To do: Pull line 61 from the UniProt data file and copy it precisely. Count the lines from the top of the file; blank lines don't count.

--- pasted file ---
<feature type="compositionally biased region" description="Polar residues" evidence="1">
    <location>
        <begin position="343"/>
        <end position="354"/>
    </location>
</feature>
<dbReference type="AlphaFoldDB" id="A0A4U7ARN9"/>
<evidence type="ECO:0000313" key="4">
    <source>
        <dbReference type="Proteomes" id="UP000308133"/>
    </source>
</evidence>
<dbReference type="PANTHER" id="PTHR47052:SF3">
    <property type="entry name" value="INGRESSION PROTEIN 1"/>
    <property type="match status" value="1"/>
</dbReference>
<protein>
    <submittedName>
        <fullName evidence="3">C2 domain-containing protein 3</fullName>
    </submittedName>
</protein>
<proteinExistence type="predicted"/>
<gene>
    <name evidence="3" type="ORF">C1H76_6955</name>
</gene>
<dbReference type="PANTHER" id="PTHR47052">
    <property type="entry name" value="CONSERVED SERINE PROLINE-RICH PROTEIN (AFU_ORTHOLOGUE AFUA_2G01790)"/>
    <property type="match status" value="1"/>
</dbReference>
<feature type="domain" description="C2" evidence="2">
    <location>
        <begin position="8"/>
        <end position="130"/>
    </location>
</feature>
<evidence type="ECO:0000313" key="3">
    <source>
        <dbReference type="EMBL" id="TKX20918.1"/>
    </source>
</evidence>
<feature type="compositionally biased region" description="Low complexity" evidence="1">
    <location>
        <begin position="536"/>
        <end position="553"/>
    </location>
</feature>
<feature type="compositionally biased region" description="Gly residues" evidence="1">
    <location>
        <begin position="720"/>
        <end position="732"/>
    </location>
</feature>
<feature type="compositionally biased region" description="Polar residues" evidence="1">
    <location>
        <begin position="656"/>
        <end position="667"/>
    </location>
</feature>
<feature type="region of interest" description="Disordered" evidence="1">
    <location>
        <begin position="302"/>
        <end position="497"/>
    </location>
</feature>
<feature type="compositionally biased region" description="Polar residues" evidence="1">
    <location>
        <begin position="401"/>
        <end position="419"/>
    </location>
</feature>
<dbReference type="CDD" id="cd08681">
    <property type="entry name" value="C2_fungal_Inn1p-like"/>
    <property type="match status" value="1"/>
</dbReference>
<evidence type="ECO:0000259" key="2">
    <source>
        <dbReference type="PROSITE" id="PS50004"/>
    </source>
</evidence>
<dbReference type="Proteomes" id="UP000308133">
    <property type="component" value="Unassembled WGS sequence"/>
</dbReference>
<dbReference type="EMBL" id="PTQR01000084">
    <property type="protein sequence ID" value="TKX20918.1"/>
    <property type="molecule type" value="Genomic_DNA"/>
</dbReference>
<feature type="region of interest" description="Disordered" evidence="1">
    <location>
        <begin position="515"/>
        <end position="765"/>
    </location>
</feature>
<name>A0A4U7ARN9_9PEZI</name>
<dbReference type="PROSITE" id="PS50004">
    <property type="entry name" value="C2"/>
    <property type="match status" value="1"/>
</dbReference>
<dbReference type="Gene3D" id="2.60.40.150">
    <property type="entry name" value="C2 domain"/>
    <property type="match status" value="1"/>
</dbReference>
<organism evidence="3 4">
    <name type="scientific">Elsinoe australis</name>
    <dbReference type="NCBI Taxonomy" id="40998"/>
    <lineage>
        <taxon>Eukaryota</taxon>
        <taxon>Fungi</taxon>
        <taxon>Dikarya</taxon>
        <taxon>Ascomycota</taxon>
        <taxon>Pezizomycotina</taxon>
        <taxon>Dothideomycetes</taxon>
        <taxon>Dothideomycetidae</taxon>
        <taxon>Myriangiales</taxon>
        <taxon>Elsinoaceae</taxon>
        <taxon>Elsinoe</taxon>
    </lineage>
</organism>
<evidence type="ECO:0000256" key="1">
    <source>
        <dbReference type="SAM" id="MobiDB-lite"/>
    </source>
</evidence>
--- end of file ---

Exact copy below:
        <begin position="302"/>